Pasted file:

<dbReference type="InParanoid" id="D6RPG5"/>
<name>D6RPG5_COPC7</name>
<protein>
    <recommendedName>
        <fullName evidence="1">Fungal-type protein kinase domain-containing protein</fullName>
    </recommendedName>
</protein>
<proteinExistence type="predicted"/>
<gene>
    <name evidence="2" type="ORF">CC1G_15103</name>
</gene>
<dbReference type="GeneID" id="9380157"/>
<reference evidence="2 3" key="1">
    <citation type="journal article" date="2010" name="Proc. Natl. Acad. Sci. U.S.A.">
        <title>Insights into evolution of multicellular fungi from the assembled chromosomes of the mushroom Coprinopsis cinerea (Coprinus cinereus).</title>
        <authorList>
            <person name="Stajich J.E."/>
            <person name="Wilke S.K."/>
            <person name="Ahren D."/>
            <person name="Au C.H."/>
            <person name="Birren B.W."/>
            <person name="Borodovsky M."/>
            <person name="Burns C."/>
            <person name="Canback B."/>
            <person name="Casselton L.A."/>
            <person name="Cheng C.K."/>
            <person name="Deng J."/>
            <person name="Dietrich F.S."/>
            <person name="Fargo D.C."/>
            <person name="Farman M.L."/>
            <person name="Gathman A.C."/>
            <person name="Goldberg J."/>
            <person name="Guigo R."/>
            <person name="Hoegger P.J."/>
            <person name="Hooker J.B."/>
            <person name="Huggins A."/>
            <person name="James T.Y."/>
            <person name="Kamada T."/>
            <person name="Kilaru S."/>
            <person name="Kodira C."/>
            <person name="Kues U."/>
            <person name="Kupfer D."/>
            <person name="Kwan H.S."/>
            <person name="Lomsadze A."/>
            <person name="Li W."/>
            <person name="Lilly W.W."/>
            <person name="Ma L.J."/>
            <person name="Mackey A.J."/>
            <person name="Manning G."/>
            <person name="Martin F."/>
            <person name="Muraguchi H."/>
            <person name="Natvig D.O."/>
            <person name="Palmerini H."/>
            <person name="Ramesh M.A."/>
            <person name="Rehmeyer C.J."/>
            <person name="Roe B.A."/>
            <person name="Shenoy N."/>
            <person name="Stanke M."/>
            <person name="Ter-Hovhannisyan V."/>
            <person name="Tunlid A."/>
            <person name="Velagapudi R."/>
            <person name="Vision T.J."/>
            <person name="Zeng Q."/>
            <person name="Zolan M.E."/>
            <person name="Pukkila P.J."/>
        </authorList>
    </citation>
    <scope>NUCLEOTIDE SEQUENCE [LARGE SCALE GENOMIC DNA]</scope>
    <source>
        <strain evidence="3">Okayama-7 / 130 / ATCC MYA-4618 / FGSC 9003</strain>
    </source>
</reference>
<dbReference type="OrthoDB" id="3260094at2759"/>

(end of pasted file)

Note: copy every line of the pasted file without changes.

<dbReference type="InParanoid" id="D6RPG5"/>
<name>D6RPG5_COPC7</name>
<protein>
    <recommendedName>
        <fullName evidence="1">Fungal-type protein kinase domain-containing protein</fullName>
    </recommendedName>
</protein>
<proteinExistence type="predicted"/>
<gene>
    <name evidence="2" type="ORF">CC1G_15103</name>
</gene>
<dbReference type="GeneID" id="9380157"/>
<reference evidence="2 3" key="1">
    <citation type="journal article" date="2010" name="Proc. Natl. Acad. Sci. U.S.A.">
        <title>Insights into evolution of multicellular fungi from the assembled chromosomes of the mushroom Coprinopsis cinerea (Coprinus cinereus).</title>
        <authorList>
            <person name="Stajich J.E."/>
            <person name="Wilke S.K."/>
            <person name="Ahren D."/>
            <person name="Au C.H."/>
            <person name="Birren B.W."/>
            <person name="Borodovsky M."/>
            <person name="Burns C."/>
            <person name="Canback B."/>
            <person name="Casselton L.A."/>
            <person name="Cheng C.K."/>
            <person name="Deng J."/>
            <person name="Dietrich F.S."/>
            <person name="Fargo D.C."/>
            <person name="Farman M.L."/>
            <person name="Gathman A.C."/>
            <person name="Goldberg J."/>
            <person name="Guigo R."/>
            <person name="Hoegger P.J."/>
            <person name="Hooker J.B."/>
            <person name="Huggins A."/>
            <person name="James T.Y."/>
            <person name="Kamada T."/>
            <person name="Kilaru S."/>
            <person name="Kodira C."/>
            <person name="Kues U."/>
            <person name="Kupfer D."/>
            <person name="Kwan H.S."/>
            <person name="Lomsadze A."/>
            <person name="Li W."/>
            <person name="Lilly W.W."/>
            <person name="Ma L.J."/>
            <person name="Mackey A.J."/>
            <person name="Manning G."/>
            <person name="Martin F."/>
            <person name="Muraguchi H."/>
            <person name="Natvig D.O."/>
            <person name="Palmerini H."/>
            <person name="Ramesh M.A."/>
            <person name="Rehmeyer C.J."/>
            <person name="Roe B.A."/>
            <person name="Shenoy N."/>
            <person name="Stanke M."/>
            <person name="Ter-Hovhannisyan V."/>
            <person name="Tunlid A."/>
            <person name="Velagapudi R."/>
            <person name="Vision T.J."/>
            <person name="Zeng Q."/>
            <person name="Zolan M.E."/>
            <person name="Pukkila P.J."/>
        </authorList>
    </citation>
    <scope>NUCLEOTIDE SEQUENCE [LARGE SCALE GENOMIC DNA]</scope>
    <source>
        <strain evidence="3">Okayama-7 / 130 / ATCC MYA-4618 / FGSC 9003</strain>
    </source>
</reference>
<dbReference type="OrthoDB" id="3260094at2759"/>